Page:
The tragedy that hit Brussels, Belgium in Europe, after two explosions took place in Zaventem airport and a third on the Maelbeek subway near the European Union headquarters, left Brussels in a state of panic, worry and lockdown. All airplane arrivals at the airport in question have been rerouted to nearby cities, and both the Belgium and France borders have increased security tenfold. 6 hours after the attacks, 34 were confirmed dead and over 170 wounded, sending the entire state into alarm.
Facebook has, however, already given way to their safety check feature that can set your mind at ease about a relative or friend, as long as they allow Facebook to track their movement. Basing on an internet connection or mobile connection, Facebook users can mark themselves safe using this feature, sending mobile push notifications to friends to let them know they are unharmed following grand scale events such as the Brussels attack. Similarly, someone from the outside may check on Facebook friends in the area of attacks via the feature.
This is not the first time that Facebook summons the feature, previously having made use of it during other nationwide tragedies such as the Nepal earthquakes, the terrorist attacks in Paris and floods that took place in India. However, some grunts of disapproval could be heard when Facebook did not enable the feature for the attacks that took place in Beirut and Baghdad.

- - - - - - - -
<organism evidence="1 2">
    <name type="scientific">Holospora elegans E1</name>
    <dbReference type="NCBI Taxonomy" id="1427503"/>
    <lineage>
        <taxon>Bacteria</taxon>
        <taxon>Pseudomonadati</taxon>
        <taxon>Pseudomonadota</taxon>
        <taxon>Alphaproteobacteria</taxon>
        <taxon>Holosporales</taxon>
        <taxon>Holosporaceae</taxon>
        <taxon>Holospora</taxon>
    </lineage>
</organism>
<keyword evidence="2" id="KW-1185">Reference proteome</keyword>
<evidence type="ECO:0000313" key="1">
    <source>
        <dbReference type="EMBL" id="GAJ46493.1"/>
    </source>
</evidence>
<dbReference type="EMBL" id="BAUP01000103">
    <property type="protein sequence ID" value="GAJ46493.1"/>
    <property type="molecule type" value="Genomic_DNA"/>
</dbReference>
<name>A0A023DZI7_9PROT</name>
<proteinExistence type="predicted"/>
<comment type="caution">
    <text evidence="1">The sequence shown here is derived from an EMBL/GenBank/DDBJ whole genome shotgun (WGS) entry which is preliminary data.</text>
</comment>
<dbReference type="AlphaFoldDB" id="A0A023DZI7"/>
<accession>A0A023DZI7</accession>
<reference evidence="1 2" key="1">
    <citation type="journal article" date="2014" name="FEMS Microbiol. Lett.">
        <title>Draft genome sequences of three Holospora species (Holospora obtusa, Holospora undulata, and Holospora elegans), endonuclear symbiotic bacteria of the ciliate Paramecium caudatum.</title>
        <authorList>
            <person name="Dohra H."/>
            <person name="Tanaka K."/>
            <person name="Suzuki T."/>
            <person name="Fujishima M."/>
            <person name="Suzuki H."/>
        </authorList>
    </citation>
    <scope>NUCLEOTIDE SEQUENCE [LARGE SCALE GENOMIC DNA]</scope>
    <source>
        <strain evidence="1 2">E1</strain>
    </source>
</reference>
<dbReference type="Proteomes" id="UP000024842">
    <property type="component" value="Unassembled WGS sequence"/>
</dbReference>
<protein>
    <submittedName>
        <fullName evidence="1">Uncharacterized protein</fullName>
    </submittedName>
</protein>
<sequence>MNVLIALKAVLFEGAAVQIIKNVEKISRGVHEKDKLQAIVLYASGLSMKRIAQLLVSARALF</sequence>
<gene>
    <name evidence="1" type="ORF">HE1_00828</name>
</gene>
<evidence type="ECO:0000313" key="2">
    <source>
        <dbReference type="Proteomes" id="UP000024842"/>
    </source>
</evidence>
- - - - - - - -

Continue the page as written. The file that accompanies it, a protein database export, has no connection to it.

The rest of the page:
Facebook’s answer to that was that the feature was originally planned to be used for national events only, but was decided to be pushed to cover for the Paris Terror Attacks in the end. This, by itself, created some displeased responses from people asking just how huge a scale must a disaster be in order to be notified via Facebook.
The original statement that came from Mark Zuckerberg himself, the Facebook CEO, was that the feature was originally only intended for natural disasters, then decided to cover in happenings of the likes too because there are many types of conflicts in the world. Facebook then promised to work hard to help people who are victims of such events as often as they can.
While Facebook has been on point with gathering information from its users living or visiting Brussels at the time of the disasters, there’s no telling if the feature will remain as reliable if the misfortune strikes again in the near future.
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